NEW YORK (CBSNewYork/AP) – A Manhattan couple has been arrested on weapons charges after a white powder used to make bombs and papers titled “The Terrorist Encyclopedia” were found in their Greenwich Village apartment.
Morgan Gliedman is awaiting her court appearance. Her boyfriend, Aaron Greene, was held without bail after he appeared in state court in Manhattan on Sunday. Both were arrested Saturday as police executed a search warrant at their apartment.
Three buildings in Greenwich Village were evacuated Saturday, after police found a substance that looked like explosive powder.
Police Detective Martha Barrera reported that a plastic container containing a white powdery substance known as HMTD was found in the living room. The substance is highly explosive.
A police spokesman said the NYPD warrant squad went to the home to look for a woman Saturday morning in a building on 9th Street between Fifth and Sixth Avenues, and spotted the white substance in an ashtray.
It was removed to a police firing range for analysis.
Police said investigators also found a shotgun and two magazine clips for handguns.
“They had improvised and modified firearms, deadly homemade weapons, a do-it-yourself sub-machine gun – how to make it,” NYPD commissioner Ray Kelly said on Monday.
Gliedman and Greene were both charged with criminal possession of a weapon.
Neighbors on the quiet, affluent block were shocked by the discovery.
“I’m kind of surprised; it’s kind of a quiet building,” said Joan, who lives next door. “I’m still a little bit in shock, because of this particular house, and how fancy it is.”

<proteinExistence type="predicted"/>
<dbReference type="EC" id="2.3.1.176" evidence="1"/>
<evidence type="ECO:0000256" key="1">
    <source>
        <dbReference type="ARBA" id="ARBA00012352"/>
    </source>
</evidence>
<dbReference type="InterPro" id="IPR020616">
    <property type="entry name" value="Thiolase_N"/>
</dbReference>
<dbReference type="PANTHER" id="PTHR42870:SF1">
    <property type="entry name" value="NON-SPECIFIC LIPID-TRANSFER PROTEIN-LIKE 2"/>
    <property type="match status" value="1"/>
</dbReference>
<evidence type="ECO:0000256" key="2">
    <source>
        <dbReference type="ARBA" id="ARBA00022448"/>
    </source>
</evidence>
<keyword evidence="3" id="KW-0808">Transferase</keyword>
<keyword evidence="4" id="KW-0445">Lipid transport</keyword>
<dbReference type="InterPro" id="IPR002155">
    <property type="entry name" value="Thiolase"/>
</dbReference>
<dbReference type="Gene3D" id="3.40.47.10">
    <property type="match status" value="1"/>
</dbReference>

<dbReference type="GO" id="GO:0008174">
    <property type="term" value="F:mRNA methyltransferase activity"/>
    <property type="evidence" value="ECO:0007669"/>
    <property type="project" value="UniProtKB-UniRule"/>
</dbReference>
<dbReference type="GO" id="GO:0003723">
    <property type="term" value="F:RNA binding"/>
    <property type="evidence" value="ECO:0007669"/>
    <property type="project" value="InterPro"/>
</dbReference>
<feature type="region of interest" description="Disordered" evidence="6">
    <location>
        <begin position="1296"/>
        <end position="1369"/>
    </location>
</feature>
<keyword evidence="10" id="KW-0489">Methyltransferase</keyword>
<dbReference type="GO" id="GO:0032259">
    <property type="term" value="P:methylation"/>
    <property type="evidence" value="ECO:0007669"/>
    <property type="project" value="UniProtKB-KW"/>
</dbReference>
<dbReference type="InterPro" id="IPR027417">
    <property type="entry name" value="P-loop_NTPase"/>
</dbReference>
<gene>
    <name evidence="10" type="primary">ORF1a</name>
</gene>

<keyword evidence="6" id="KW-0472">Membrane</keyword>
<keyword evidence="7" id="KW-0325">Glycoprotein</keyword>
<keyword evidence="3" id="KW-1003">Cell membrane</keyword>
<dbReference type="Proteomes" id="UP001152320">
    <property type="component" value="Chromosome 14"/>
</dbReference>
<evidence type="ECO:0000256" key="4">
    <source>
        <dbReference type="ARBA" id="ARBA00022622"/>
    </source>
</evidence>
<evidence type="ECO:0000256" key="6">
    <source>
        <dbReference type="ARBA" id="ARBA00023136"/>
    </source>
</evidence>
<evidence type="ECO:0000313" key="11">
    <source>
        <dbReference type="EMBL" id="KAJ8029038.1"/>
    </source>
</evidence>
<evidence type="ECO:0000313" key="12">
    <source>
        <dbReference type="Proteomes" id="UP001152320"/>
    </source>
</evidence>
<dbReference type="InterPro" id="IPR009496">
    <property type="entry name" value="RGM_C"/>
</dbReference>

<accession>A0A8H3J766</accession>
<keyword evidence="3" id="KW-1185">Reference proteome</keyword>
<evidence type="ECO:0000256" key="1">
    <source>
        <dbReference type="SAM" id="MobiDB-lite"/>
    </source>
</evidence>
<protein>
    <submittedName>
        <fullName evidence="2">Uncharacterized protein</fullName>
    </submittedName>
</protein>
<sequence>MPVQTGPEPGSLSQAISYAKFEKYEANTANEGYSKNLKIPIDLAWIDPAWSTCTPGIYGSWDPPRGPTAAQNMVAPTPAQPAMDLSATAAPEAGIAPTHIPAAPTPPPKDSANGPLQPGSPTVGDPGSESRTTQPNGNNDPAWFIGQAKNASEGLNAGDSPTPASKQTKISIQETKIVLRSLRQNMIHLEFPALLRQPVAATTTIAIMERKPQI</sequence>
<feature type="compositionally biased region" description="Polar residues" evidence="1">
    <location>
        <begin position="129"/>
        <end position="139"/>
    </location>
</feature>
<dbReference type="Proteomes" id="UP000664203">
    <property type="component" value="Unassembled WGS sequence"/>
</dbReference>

When asked if she felt safer, Joan said, “No, not really,” but on the other hand, “I’m very happy that the law is on top of something.”
1010 WINS’ Gene Michaels reports
Not only does Joan live next to the where the bomb-making materials were found, but she also learned some history because of the arrests. Back in 1970, there was an infamous incident not far away involving bomb-making – and that incident involved a real bomb that exploded.
On March 6, 1970, members of the Weather Underground – the infamous radical group bent on starting a revolution to overthrow the U.S. government – were assembling a bomb packed with nail sin the basement of a historic townhouse at 18 W. 11th St.
The bomb prematurely detonated, destroying the townhouse and killing three people who had been working on the explosive device.
Joan found the coincidence ironic.
“Living in this world is sort of next to disaster all the time,” Joan said.
Attorney Lisa Pelosi, representing Greene, called the situation sad but declined further comment.
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